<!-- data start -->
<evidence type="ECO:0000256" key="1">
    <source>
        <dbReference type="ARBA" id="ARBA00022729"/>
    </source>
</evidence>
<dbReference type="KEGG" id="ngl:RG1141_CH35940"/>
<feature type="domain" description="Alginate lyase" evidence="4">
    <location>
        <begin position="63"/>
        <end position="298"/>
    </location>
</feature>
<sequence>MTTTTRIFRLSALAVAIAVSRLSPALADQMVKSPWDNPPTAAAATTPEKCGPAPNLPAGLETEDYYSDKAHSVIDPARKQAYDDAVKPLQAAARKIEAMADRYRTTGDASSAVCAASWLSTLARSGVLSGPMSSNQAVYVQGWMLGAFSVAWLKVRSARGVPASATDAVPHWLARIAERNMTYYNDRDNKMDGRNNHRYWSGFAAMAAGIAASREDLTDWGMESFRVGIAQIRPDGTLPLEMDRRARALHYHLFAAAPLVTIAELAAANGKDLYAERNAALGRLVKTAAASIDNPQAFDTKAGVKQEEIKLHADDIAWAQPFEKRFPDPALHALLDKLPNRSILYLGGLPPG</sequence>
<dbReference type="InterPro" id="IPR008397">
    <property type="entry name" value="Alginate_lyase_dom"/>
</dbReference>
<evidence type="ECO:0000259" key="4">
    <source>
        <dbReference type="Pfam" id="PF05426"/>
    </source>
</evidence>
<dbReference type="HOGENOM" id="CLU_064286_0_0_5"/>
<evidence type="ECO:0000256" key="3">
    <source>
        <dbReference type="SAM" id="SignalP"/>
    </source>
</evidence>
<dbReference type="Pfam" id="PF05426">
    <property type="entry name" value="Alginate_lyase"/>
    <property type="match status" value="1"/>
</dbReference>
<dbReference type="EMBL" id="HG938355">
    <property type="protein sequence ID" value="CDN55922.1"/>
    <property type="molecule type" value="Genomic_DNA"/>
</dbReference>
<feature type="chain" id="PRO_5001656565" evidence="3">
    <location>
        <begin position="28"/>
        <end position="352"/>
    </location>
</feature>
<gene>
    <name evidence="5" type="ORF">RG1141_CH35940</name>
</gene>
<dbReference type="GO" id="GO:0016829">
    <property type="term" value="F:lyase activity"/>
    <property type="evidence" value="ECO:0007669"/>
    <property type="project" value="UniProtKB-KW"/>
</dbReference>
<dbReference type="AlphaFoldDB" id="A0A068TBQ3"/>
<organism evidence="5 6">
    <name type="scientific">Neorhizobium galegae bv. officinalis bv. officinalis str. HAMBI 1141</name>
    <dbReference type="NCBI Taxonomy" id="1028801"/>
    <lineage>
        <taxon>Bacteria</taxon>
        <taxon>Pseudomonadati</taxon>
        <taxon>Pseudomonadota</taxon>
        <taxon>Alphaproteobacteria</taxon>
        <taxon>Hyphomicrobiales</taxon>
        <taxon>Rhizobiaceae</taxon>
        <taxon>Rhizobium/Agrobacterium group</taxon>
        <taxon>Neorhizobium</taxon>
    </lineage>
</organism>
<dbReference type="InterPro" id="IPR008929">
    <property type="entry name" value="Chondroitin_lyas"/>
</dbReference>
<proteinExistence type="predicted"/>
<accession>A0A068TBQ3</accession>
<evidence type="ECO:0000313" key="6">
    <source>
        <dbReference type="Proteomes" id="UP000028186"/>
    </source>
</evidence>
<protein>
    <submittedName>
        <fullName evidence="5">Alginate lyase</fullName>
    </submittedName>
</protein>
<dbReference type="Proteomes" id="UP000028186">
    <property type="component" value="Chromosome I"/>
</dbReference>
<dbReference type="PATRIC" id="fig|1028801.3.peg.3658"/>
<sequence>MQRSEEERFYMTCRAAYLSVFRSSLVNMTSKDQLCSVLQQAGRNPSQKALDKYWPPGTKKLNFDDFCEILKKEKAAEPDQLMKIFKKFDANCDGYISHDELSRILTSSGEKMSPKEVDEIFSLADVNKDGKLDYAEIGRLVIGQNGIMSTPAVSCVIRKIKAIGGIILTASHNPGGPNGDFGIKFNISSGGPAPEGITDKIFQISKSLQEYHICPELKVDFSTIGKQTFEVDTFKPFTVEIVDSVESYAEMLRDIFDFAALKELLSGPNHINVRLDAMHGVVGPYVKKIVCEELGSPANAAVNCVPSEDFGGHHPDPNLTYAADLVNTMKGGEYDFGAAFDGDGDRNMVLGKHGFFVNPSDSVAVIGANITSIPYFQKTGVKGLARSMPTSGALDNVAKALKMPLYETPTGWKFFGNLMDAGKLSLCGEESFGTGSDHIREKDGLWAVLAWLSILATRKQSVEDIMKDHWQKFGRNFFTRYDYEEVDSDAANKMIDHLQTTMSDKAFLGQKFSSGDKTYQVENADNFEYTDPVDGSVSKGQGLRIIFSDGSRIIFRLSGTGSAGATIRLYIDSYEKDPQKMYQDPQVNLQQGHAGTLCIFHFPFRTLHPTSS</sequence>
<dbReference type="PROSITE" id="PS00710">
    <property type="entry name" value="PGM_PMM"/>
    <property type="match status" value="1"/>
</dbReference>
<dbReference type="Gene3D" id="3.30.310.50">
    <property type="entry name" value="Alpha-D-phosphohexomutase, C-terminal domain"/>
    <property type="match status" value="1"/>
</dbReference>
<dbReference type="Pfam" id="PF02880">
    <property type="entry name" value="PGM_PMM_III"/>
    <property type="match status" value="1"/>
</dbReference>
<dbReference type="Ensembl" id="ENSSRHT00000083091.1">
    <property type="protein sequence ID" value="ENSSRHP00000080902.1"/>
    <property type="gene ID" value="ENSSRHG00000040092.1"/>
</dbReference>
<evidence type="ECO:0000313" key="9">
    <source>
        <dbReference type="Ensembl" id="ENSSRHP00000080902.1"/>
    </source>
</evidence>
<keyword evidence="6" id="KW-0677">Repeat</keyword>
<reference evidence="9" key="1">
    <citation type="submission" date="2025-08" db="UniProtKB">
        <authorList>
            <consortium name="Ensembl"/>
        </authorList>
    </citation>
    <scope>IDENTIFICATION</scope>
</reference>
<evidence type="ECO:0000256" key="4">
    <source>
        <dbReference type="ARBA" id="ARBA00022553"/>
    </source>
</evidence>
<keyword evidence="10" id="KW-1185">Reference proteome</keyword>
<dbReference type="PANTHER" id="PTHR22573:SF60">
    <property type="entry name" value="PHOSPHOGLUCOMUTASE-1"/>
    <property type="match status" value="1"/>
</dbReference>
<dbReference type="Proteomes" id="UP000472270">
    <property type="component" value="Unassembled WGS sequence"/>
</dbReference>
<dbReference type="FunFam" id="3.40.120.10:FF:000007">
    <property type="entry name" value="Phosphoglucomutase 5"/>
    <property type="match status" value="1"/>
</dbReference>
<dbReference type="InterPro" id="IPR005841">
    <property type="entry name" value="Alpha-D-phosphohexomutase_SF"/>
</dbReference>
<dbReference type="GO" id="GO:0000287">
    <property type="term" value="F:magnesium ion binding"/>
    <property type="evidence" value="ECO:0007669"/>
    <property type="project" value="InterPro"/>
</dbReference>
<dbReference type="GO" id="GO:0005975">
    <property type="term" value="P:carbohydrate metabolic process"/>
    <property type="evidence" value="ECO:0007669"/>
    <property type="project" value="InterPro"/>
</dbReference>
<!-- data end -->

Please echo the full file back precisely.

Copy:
<evidence type="ECO:0000256" key="1">
    <source>
        <dbReference type="ARBA" id="ARBA00022729"/>
    </source>
</evidence>
<dbReference type="KEGG" id="ngl:RG1141_CH35940"/>
<feature type="domain" description="Alginate lyase" evidence="4">
    <location>
        <begin position="63"/>
        <end position="298"/>
    </location>
</feature>
<sequence>MTTTTRIFRLSALAVAIAVSRLSPALADQMVKSPWDNPPTAAAATTPEKCGPAPNLPAGLETEDYYSDKAHSVIDPARKQAYDDAVKPLQAAARKIEAMADRYRTTGDASSAVCAASWLSTLARSGVLSGPMSSNQAVYVQGWMLGAFSVAWLKVRSARGVPASATDAVPHWLARIAERNMTYYNDRDNKMDGRNNHRYWSGFAAMAAGIAASREDLTDWGMESFRVGIAQIRPDGTLPLEMDRRARALHYHLFAAAPLVTIAELAAANGKDLYAERNAALGRLVKTAAASIDNPQAFDTKAGVKQEEIKLHADDIAWAQPFEKRFPDPALHALLDKLPNRSILYLGGLPPG</sequence>
<dbReference type="InterPro" id="IPR008397">
    <property type="entry name" value="Alginate_lyase_dom"/>
</dbReference>
<evidence type="ECO:0000259" key="4">
    <source>
        <dbReference type="Pfam" id="PF05426"/>
    </source>
</evidence>
<dbReference type="HOGENOM" id="CLU_064286_0_0_5"/>
<evidence type="ECO:0000256" key="3">
    <source>
        <dbReference type="SAM" id="SignalP"/>
    </source>
</evidence>
<dbReference type="Pfam" id="PF05426">
    <property type="entry name" value="Alginate_lyase"/>
    <property type="match status" value="1"/>
</dbReference>
<dbReference type="EMBL" id="HG938355">
    <property type="protein sequence ID" value="CDN55922.1"/>
    <property type="molecule type" value="Genomic_DNA"/>
</dbReference>
<feature type="chain" id="PRO_5001656565" evidence="3">
    <location>
        <begin position="28"/>
        <end position="352"/>
    </location>
</feature>
<gene>
    <name evidence="5" type="ORF">RG1141_CH35940</name>
</gene>
<dbReference type="GO" id="GO:0016829">
    <property type="term" value="F:lyase activity"/>
    <property type="evidence" value="ECO:0007669"/>
    <property type="project" value="UniProtKB-KW"/>
</dbReference>
<dbReference type="AlphaFoldDB" id="A0A068TBQ3"/>
<organism evidence="5 6">
    <name type="scientific">Neorhizobium galegae bv. officinalis bv. officinalis str. HAMBI 1141</name>
    <dbReference type="NCBI Taxonomy" id="1028801"/>
    <lineage>
        <taxon>Bacteria</taxon>
        <taxon>Pseudomonadati</taxon>
        <taxon>Pseudomonadota</taxon>
        <taxon>Alphaproteobacteria</taxon>
        <taxon>Hyphomicrobiales</taxon>
        <taxon>Rhizobiaceae</taxon>
        <taxon>Rhizobium/Agrobacterium group</taxon>
        <taxon>Neorhizobium</taxon>
    </lineage>
</organism>
<dbReference type="InterPro" id="IPR008929">
    <property type="entry name" value="Chondroitin_lyas"/>
</dbReference>
<proteinExistence type="predicted"/>
<accession>A0A068TBQ3</accession>
<evidence type="ECO:0000313" key="6">
    <source>
        <dbReference type="Proteomes" id="UP000028186"/>
    </source>
</evidence>
<protein>
    <submittedName>
        <fullName evidence="5">Alginate lyase</fullName>
    </submittedName>
</protein>
<dbReference type="Proteomes" id="UP000028186">
    <property type="component" value="Chromosome I"/>
</dbReference>
<dbReference type="PATRIC" id="fig|1028801.3.peg.3658"/>
<sequence>MQRSEEERFYMTCRAAYLSVFRSSLVNMTSKDQLCSVLQQAGRNPSQKALDKYWPPGTKKLNFDDFCEILKKEKAAEPDQLMKIFKKFDANCDGYISHDELSRILTSSGEKMSPKEVDEIFSLADVNKDGKLDYAEIGRLVIGQNGIMSTPAVSCVIRKIKAIGGIILTASHNPGGPNGDFGIKFNISSGGPAPEGITDKIFQISKSLQEYHICPELKVDFSTIGKQTFEVDTFKPFTVEIVDSVESYAEMLRDIFDFAALKELLSGPNHINVRLDAMHGVVGPYVKKIVCEELGSPANAAVNCVPSEDFGGHHPDPNLTYAADLVNTMKGGEYDFGAAFDGDGDRNMVLGKHGFFVNPSDSVAVIGANITSIPYFQKTGVKGLARSMPTSGALDNVAKALKMPLYETPTGWKFFGNLMDAGKLSLCGEESFGTGSDHIREKDGLWAVLAWLSILATRKQSVEDIMKDHWQKFGRNFFTRYDYEEVDSDAANKMIDHLQTTMSDKAFLGQKFSSGDKTYQVENADNFEYTDPVDGSVSKGQGLRIIFSDGSRIIFRLSGTGSAGATIRLYIDSYEKDPQKMYQDPQVNLQQGHAGTLCIFHFPFRTLHPTSS</sequence>
<dbReference type="PROSITE" id="PS00710">
    <property type="entry name" value="PGM_PMM"/>
    <property type="match status" value="1"/>
</dbReference>
<dbReference type="Gene3D" id="3.30.310.50">
    <property type="entry name" value="Alpha-D-phosphohexomutase, C-terminal domain"/>
    <property type="match status" value="1"/>
</dbReference>
<dbReference type="Pfam" id="PF02880">
    <property type="entry name" value="PGM_PMM_III"/>
    <property type="match status" value="1"/>
</dbReference>
<dbReference type="Ensembl" id="ENSSRHT00000083091.1">
    <property type="protein sequence ID" value="ENSSRHP00000080902.1"/>
    <property type="gene ID" value="ENSSRHG00000040092.1"/>
</dbReference>
<evidence type="ECO:0000313" key="9">
    <source>
        <dbReference type="Ensembl" id="ENSSRHP00000080902.1"/>
    </source>
</evidence>
<keyword evidence="6" id="KW-0677">Repeat</keyword>
<reference evidence="9" key="1">
    <citation type="submission" date="2025-08" db="UniProtKB">
        <authorList>
            <consortium name="Ensembl"/>
        </authorList>
    </citation>
    <scope>IDENTIFICATION</scope>
</reference>
<evidence type="ECO:0000256" key="4">
    <source>
        <dbReference type="ARBA" id="ARBA00022553"/>
    </source>
</evidence>
<keyword evidence="10" id="KW-1185">Reference proteome</keyword>
<dbReference type="PANTHER" id="PTHR22573:SF60">
    <property type="entry name" value="PHOSPHOGLUCOMUTASE-1"/>
    <property type="match status" value="1"/>
</dbReference>
<dbReference type="Proteomes" id="UP000472270">
    <property type="component" value="Unassembled WGS sequence"/>
</dbReference>
<dbReference type="FunFam" id="3.40.120.10:FF:000007">
    <property type="entry name" value="Phosphoglucomutase 5"/>
    <property type="match status" value="1"/>
</dbReference>
<dbReference type="InterPro" id="IPR005841">
    <property type="entry name" value="Alpha-D-phosphohexomutase_SF"/>
</dbReference>
<dbReference type="GO" id="GO:0000287">
    <property type="term" value="F:magnesium ion binding"/>
    <property type="evidence" value="ECO:0007669"/>
    <property type="project" value="InterPro"/>
</dbReference>
<dbReference type="GO" id="GO:0005975">
    <property type="term" value="P:carbohydrate metabolic process"/>
    <property type="evidence" value="ECO:0007669"/>
    <property type="project" value="InterPro"/>
</dbReference>